Judge Bates recognized that the government had left the prior decision in place and had not made a new one: “Instead of issuing a new decision rescinding DACA, as the Court’s order had contemplated, Secretary Nielson simply ‘declin[ed] to disturb’ the earlier decision to rescind the program by then-Acting Secretary of Homeland Security Elaine C. Duke.” And he pointed out the flaw in the government’s approach, stating that the government had:
placed itself in a dilemma. On the one hand, it cannot rely on the reasons it previously gave for DACA’s rescission, because the Court has already rejected them. On the other, because “an agency’s action must be upheld, if at all, on the basis articulated by the agency itself,” DHS also cannot rely on new reasons that it now articulates for the first time. The government’s attempt to thread this needle fails.
He therefore entered an order invalidating the termination decision.
One has to have some sympathy for the DoJ lawyers who almost certainly were involved in crafting the Nielsen memorandum—they were asked to undertake an impossible task.
The best legal course for the Administration would have been to issue a new agency decision based on the exercise of policy discretion. That is what the Trump Administration did, for example, in the travel ban litigation (issuing three successive executive orders) and in the litigation challenging the exclusion from the military of transgender individuals.
But there were significant obstacles to following that approach in the DACA context. First, it would require the Administration to take responsibility for eliminating DACA, and prevent it from invoking the blame-shifting argument that the Obama Administration put in place an unlawful program. Second, a new policy rationale would that have undermined all of the prior statements by President Trump and others claiming that they wanted to protect DACA recipients but needed Congress to act in order to do so.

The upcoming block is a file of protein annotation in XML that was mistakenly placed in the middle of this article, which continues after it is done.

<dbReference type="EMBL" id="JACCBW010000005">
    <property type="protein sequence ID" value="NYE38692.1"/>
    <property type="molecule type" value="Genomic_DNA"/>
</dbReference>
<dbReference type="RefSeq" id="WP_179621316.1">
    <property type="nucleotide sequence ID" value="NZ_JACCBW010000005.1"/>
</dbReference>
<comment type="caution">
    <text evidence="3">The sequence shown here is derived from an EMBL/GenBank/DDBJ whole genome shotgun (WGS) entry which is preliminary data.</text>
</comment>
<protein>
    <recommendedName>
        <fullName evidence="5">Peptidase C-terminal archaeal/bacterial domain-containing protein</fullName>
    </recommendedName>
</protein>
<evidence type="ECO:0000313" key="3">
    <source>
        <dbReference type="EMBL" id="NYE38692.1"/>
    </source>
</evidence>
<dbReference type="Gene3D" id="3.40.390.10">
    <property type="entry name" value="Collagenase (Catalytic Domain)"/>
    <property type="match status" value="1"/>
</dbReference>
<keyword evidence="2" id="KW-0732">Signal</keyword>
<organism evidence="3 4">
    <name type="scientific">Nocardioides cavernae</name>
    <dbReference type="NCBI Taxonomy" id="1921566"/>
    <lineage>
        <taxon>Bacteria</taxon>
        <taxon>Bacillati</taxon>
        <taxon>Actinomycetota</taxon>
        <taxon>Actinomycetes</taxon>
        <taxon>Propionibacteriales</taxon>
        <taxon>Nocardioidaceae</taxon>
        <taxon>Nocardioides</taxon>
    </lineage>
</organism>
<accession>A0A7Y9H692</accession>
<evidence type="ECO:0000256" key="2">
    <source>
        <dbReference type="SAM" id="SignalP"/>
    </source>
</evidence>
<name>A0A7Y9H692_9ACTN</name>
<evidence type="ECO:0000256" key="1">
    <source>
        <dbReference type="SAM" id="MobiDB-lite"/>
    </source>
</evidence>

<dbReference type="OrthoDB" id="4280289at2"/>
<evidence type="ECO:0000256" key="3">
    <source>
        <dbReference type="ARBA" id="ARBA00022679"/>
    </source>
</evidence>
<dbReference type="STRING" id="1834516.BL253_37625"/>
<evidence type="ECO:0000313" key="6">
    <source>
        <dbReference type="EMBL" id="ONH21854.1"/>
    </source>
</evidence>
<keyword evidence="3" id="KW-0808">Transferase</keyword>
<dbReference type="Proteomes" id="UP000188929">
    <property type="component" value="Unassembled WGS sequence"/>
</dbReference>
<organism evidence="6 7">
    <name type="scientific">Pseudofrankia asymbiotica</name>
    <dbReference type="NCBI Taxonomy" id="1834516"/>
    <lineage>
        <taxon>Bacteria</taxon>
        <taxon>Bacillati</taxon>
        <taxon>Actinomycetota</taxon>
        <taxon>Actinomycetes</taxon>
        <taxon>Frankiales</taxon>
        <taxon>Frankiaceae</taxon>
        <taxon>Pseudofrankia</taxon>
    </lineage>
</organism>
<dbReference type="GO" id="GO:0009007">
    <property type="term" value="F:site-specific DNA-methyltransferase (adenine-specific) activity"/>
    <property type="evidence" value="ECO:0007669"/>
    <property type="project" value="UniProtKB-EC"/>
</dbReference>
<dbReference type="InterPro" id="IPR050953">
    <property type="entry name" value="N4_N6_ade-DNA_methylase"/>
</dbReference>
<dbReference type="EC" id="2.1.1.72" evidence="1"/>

And that would have hurt the White House, because DACA is a uniquely popular program. That’s confirmed by the outpouring of amicus support from every segment of American society—the business community (including individual companies and large trade associations like the Chamber of Commerce and the National Association of Manufacturers); universities; law enforcement; nurses and other medical professionals; the Catholic Bishops and other faith groups; among many others. And by polls showing that an overwhelming percentage of Americans favor protection for DACA recipients (83% in one recent survey, and 75% of Republicans).
In addition, a new agency action would have required the lawsuits to go back to square one, with DoJ required to file the administrative record on which the new agency action was based and the lower courts obliged to consider whether the new agency decision violated the APA. That would have delayed these cases’ arrival at the Supreme Court, the forum that the Administration considered most likely to upheld the termination.